Dr. Dweck says there's nothing wrong with adjusting what each woman's menstrual cycle looks like in order to best suit her needs (although some menstrual activists do argue that there are drawbacks to eliminating your period altogether). As our healthcare system becomes more advanced, it's not so far-fetched to imagine a world where periods are obsolete and women have more control over their menstrual cycle.
4. We'll Look At Our Periods As Valuable Sources Of Information
We're all starting to realize that the details of our periods — the heaviness of our flow, the length of our cycle, the scent of our menstrual blood, etc. — are representative of what's going on in the rest of our body. "We're starting to consider periods as a vital sign and a window into our general health," Dr. Dweck tells Bustle.
Fast forward several years, and hopefully more and more women will be talking about their periods with their doctors. That way, they can figure out if they're dealing with any other issues, such as thyroid problems, STIs, or, in rare cases, cancer or a tumor. Our periods can even clue us into the state of our stress levels and mental health, so the more we learn, the more likely it is we'll value the information it has to give us.
5. More Menstrual Products Will Be Organic And Sustainable
Women are becoming increasingly conscious of the period-related products they're putting on or in their body. Hence the rise in organic, hypoallergenic tampons, such as Kali and Cora. "We've already seen a huge change in women using more organic products or getting away from fragrant items," Dr. Dweck confirms.
Now that we know what ingredients to look for, and what to stay away from (dioxins, chemical synthetics, and plastic additives), women are taking charge to change what kind of tampons and pads are available to us. They're patenting new products, opening their own businesses, and offering women everywhere a safe, worry-free way to look after their periods.
6. Most Period-Related Products Will Be Made By Women
We're already moving rapidly in this direction. Think of THINX underwear, a revolutionary pair of period panties that allow you to free bleed without a care in the world. Then there are the tampon subscription services that send you a box of organic tampons and luxury items every month like clockwork.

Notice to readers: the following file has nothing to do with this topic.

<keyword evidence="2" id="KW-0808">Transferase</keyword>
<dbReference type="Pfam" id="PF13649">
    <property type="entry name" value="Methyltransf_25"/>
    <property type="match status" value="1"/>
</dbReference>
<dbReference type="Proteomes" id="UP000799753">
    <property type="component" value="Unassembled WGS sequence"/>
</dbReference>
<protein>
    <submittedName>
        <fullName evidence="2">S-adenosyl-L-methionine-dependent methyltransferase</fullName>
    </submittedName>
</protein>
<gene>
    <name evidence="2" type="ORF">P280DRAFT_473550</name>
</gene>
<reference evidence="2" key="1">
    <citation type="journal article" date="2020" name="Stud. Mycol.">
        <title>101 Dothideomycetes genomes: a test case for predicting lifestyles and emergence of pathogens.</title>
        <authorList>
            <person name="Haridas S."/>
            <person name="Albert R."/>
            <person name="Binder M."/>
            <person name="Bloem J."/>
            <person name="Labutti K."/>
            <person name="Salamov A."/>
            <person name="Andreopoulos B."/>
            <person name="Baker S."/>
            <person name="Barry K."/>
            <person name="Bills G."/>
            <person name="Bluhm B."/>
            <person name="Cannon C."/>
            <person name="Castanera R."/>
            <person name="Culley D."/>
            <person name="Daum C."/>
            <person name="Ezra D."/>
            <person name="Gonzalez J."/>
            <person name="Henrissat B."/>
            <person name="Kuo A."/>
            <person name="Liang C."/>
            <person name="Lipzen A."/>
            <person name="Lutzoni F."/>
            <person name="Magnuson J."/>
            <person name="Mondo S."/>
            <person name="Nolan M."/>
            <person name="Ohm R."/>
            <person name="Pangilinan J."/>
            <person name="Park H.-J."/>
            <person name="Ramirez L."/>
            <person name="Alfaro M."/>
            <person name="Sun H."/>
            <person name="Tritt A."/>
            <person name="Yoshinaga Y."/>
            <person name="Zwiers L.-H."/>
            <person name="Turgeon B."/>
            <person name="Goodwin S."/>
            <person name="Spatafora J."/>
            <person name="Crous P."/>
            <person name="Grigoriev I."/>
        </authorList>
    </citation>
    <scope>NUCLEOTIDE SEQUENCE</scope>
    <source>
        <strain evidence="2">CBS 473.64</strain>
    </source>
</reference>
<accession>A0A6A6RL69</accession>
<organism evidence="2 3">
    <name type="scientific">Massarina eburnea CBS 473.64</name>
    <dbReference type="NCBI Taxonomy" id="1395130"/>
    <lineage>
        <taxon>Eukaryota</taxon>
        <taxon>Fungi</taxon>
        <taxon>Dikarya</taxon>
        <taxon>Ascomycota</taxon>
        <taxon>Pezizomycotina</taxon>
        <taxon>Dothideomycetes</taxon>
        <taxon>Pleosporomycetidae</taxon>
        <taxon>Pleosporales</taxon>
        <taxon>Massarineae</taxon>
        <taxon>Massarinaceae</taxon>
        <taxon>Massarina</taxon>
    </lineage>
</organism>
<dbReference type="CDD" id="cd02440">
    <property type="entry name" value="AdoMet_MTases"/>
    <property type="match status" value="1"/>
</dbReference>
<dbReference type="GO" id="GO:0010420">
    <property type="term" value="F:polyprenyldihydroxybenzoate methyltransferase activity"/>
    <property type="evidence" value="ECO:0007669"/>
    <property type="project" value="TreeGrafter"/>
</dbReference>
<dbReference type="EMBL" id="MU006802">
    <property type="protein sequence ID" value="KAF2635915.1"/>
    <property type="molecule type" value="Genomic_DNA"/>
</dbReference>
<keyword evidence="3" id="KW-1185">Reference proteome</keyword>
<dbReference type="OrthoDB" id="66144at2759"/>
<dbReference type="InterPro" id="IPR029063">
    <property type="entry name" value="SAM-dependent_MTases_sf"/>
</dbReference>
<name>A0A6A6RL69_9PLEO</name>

Why haven't we had access to these wildly innovative items before? Well, because men were the ones mostly creating and selling most period hygiene products. It's no wonder that most of the fresh ideas we see today in the menstrual health world are being pumped out by women, and I wouldn't be surprised if this continues to be the case in the future.
7. Tampons And Pads Will No Longer Be Considered Luxury Items
I can't believe we're still having this conversation, but here we are. As ridiculous of a notion as it is, 40 states still consider menstrual hygiene products to be luxury items. Almost every single American woman gets slammed with a tampon tax (somewhere between 2.9 and 7.5 percent), while erectile disfunction drugs in Wisconsin are exempt from sales tax. Right, because that makes sense.
Thankfully, some people out there are doing everything they can to fight for this to change. Representative Melissa Sargent, a Democrat from Madison, has recently sponsored a bill that strips the state sales tax from any and all feminine hygiene products. The New York state assembly and the Chicago city council have voted unanimously to drop the tampon sales tax in their respective areas as well, proving that there is a nationwide movement of people who find it downright outrageous that women are forced to dish out more money on necessities that are related to their natural bodily functions. If we keep the momentum going, I have a sneaky feeling that it won't be long before we abolish the tampon tax entirely, like Canada just did with their No Tax on Tampons campaign.
In the meantime, we can let our imaginations run wild, because although menstrual health has looked bleak in the past, we know there's plenty to look forward to.Images: Bustle; CrashCourse/YouTube; kaliboxes/Instagram; Giphy